On the high end, G1 classification allows offenders the most freedom, and they are generally assigned to Trustee dorms with unarmed supervision. On the low end, G-5 custody classification is relegated to those offenders who are escape risks or have a history of assaultive behavior. Administrative (“Ad”) Segregation is actually the lowest custody classification. Those offenders are usually in single cells for 23 hours a day.
What About Credit for Time Spent in County Jail?
Offenders who are sentenced for non-3G offenses receive 20 days Good Time for each month in custody.5 Therefore, a client who spent one year in county jail before sentencing will receive eight months Good Time credit upon arriving at TDCJ.
What Kind of Job Will My Client Get?
Contrary to popular belief, TDCJ has many jobs and vocational classes for offenders to participate in. Everyone in TDCJ is assigned a job, everyone goes to work. For those offenders who are in ill-health or have severe medical problems, they can be declared “medially unassigned.” During intake, offenders should talk about their work experience, job skills, and certifications. Many offenders are assigned to field squad, laundry, or garment factory. In my experience, offenders who have marketable skills such as welders, electricians, and plumbers usually get the best assignments. For those who wish to learn new skills, TDCJ offers some unique training programs. I have had clients who trained security dogs used on manhunts and others who trained service dogs. I even had a client who obtained his CDL in prison and spent his time driving a truck back and forth between prison units. Once again, the availability of these jobs is dependent on the particular unit, their custody classification, and of course luck.
What Kind of Programs Are Available?
TDCJ offers a wide variety of programs for inmates. This is unit-specific, many units offer more programs than others. Many clients find that classes help them pass the time, learn something new, or just be there as a support system for other offenders. Some popular programs include: Quest for Authentic Manhood, Bridges to Life, Cognitive Intervention, and Voyager. Many of these programs are run in coordination with faith-based or community-based organizations. A few units offer college courses as well. Keep in mind that the most popular programs often have long waiting lists and entry is not guaranteed.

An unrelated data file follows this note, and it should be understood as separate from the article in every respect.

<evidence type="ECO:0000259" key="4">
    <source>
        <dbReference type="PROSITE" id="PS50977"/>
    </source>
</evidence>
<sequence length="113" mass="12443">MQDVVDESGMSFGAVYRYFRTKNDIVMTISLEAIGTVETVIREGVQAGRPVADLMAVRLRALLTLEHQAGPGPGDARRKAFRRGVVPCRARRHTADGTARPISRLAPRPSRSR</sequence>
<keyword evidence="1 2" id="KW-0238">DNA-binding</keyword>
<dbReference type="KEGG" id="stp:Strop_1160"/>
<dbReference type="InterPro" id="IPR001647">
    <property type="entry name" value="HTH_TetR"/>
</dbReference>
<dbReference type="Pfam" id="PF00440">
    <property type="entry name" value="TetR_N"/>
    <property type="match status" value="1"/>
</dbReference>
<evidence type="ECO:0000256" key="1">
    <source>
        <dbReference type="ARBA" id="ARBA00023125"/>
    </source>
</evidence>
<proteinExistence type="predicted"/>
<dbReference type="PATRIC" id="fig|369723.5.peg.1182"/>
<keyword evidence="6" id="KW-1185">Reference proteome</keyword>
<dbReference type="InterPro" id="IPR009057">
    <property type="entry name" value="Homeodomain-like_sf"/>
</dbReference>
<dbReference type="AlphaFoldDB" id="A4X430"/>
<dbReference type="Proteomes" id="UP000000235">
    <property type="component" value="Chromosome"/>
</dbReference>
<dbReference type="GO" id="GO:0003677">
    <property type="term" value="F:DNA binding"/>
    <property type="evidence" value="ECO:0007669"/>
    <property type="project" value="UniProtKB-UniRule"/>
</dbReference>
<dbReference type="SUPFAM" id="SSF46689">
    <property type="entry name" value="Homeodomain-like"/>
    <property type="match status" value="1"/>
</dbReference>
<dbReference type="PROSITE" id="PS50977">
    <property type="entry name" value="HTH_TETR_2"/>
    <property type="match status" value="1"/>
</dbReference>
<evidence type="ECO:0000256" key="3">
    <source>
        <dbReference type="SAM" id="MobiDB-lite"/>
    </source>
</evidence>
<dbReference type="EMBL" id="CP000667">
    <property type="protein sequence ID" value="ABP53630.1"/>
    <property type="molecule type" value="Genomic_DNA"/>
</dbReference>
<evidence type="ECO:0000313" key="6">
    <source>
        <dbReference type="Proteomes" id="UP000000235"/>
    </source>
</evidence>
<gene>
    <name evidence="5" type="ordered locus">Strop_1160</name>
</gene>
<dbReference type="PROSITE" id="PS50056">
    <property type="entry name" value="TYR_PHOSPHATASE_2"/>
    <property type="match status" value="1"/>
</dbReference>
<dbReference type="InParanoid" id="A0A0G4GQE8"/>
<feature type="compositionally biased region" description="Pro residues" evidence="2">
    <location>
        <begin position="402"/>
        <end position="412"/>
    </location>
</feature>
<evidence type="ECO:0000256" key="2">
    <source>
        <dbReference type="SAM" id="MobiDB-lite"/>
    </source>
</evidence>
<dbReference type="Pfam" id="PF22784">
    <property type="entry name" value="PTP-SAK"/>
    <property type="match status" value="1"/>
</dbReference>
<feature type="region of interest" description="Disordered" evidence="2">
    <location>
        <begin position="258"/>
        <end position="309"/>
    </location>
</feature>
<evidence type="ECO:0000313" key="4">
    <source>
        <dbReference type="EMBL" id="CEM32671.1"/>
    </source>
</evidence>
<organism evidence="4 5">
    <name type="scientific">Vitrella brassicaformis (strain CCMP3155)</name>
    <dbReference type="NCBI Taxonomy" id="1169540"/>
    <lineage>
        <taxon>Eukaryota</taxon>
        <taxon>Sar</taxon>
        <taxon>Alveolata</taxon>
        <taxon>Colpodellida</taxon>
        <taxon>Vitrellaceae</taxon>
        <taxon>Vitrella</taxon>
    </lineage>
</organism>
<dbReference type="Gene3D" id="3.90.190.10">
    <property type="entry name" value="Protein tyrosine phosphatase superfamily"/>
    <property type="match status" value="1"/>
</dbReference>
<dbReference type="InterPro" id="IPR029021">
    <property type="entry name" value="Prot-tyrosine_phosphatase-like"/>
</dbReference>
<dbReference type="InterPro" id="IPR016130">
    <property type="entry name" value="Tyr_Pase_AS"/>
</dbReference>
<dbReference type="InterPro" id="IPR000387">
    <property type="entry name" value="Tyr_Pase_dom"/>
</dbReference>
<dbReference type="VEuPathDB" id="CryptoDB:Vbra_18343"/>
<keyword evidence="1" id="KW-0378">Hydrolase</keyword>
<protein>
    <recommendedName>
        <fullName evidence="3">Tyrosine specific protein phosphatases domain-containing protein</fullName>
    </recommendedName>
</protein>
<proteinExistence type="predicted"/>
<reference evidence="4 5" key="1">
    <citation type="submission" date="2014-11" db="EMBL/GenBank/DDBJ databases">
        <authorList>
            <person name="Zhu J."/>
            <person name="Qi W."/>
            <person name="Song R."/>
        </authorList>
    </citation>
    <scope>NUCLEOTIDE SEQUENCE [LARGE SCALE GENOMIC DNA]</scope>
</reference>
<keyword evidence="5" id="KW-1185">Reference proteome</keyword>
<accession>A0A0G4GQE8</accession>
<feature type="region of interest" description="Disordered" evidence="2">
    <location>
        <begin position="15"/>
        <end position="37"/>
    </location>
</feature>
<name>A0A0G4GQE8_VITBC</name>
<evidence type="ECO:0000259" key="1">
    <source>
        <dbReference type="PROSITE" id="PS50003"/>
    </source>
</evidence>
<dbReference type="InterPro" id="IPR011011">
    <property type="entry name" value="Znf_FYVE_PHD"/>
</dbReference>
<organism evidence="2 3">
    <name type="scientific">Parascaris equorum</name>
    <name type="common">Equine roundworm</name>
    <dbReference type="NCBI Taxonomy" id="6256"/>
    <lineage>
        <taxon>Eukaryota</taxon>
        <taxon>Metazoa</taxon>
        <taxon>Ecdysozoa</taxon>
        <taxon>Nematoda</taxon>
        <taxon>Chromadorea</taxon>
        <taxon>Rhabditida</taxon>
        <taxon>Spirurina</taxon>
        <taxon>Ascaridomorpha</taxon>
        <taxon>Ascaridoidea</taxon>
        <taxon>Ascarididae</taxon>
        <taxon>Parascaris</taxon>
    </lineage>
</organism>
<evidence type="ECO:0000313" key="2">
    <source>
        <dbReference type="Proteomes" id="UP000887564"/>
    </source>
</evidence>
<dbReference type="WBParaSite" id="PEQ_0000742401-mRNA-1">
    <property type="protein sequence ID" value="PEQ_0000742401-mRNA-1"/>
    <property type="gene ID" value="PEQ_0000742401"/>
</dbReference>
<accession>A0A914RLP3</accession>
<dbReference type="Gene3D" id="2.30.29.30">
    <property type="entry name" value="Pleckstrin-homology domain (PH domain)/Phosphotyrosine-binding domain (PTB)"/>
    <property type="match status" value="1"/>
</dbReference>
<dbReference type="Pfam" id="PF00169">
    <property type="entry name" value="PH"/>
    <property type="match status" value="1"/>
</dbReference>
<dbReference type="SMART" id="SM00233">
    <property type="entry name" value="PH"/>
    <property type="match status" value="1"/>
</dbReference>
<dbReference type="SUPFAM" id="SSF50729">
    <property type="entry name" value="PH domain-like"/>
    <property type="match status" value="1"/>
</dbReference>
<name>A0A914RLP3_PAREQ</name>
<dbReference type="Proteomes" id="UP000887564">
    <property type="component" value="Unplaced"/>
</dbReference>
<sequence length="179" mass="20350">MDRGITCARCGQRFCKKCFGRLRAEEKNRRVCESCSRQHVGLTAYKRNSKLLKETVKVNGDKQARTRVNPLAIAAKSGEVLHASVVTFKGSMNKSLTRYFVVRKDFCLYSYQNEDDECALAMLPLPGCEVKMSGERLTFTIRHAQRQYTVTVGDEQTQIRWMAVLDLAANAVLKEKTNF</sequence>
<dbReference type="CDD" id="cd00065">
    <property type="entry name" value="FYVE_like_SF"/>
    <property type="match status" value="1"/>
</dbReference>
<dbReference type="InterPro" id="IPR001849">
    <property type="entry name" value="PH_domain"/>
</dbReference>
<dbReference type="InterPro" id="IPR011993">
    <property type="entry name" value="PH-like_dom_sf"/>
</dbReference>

What Can I Do to Help My Client?
The single most important thing an attorney can do for a client who is going to prison is to SAVE THE CLIENT’S FILE. That means keeping the file, either paper form or scanned into your hard drive. This does not only include the discovery but also investigator reports, plea offers, and trial notes. I cannot stress enough how important that is.
After being granted permission by the client, I always call the client’s prior attorney to discuss the case. You would be surprised how much information can be learned about the case from talking to the prior attorney. For example, it is common for a deadly weapon finding to be removed in the plea process. However, if that deadly weapon finding were removed because the investigation revealed that no weapon actually existed, this can be a very helpful piece of information. Moreover, affirmative defenses raised at trial, even if not successful, can be mitigating factors when presenting cases to the Parole Board.
In the next article, I will discuss the parole process in more depth. Topics will include factors used in the parole voting process, Discretionary Mandatory Supervision, set-offs, ex post facto issues, and parole in absentia.
- There are some circumstances where only Board Members vote such as SB 45 and 1914 cases but that is only reserved for the most serious offenses.
- The word “offender” is the term used to refer to inmates in Texas.
- Texas Government Code 498.003
- Texas Government Code 508.145(d)
- Texas Government Code 498.003